Douglas Tompkins, renowned environmentalist and founder of clothing companies The North Face and Esprit, died yesterday following a kayaking accident in southern Chile. He was 72 years old.
Tompkins made his fortune with the North Face and Esprit before renouncing consumerism and devoting his life to conservationism and the environment.
After selling his stakes in both companies, Tompkins moved from the United States to Chile with his wife in 1990. He started acquiring massive amounts of land in Chile and Argentina with the aim of creating nature reserves to protect the region’s wilderness.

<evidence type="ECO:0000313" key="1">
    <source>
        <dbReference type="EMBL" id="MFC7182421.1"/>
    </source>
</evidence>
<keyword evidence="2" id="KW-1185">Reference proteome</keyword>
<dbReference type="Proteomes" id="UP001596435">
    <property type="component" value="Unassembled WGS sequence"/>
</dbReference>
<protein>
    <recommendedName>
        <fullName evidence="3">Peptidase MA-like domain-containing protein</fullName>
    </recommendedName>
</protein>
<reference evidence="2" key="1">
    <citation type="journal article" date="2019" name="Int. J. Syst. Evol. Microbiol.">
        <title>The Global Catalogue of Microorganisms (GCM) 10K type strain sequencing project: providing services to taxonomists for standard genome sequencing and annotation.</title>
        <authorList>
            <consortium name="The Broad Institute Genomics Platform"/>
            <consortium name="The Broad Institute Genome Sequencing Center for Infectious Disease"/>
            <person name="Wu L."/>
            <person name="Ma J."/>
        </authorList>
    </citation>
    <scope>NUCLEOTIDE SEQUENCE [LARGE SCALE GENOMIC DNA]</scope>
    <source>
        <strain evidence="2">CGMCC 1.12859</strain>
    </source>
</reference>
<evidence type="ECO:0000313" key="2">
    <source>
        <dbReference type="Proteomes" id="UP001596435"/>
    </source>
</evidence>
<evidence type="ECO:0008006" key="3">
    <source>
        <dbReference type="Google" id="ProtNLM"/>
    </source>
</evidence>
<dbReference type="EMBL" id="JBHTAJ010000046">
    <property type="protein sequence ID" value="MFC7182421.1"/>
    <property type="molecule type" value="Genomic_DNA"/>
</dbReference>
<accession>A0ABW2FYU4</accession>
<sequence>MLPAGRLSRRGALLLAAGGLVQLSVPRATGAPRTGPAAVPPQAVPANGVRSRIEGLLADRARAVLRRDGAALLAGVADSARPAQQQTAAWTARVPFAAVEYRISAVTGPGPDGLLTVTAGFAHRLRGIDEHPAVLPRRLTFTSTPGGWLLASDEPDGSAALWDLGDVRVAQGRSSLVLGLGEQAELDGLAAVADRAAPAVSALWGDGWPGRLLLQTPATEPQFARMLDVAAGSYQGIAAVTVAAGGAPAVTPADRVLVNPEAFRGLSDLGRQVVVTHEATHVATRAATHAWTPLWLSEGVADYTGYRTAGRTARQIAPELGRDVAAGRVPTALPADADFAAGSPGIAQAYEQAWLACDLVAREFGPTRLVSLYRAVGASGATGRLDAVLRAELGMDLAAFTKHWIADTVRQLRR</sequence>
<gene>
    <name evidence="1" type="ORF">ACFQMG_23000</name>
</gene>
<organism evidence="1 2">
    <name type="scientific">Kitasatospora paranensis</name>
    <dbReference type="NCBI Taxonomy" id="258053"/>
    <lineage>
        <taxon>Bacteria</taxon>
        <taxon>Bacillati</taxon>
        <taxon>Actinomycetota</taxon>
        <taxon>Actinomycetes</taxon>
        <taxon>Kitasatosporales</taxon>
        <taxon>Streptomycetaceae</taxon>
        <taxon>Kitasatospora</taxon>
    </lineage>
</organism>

In total, Tompkins and his wife acquired about 2.2mn acres of land for conservation, including southern Chile’s Pumalín Park, one of the biggest private nature reserves in the world.
In 2011, Tompkins told the Wall Street Journal that he and his foundations had spent over USD$350mn on conservation in the past two decades.
“Doug was a passionate advocate for the environment, and his legacy of conservation will help ensure that there are outdoor spaces to be explored for generations to come,” said The North Face in a statement.
Tompkins is survived by his wife, Kristine, his daughters, Summer and Quincey, his mother, Faith, and brother John.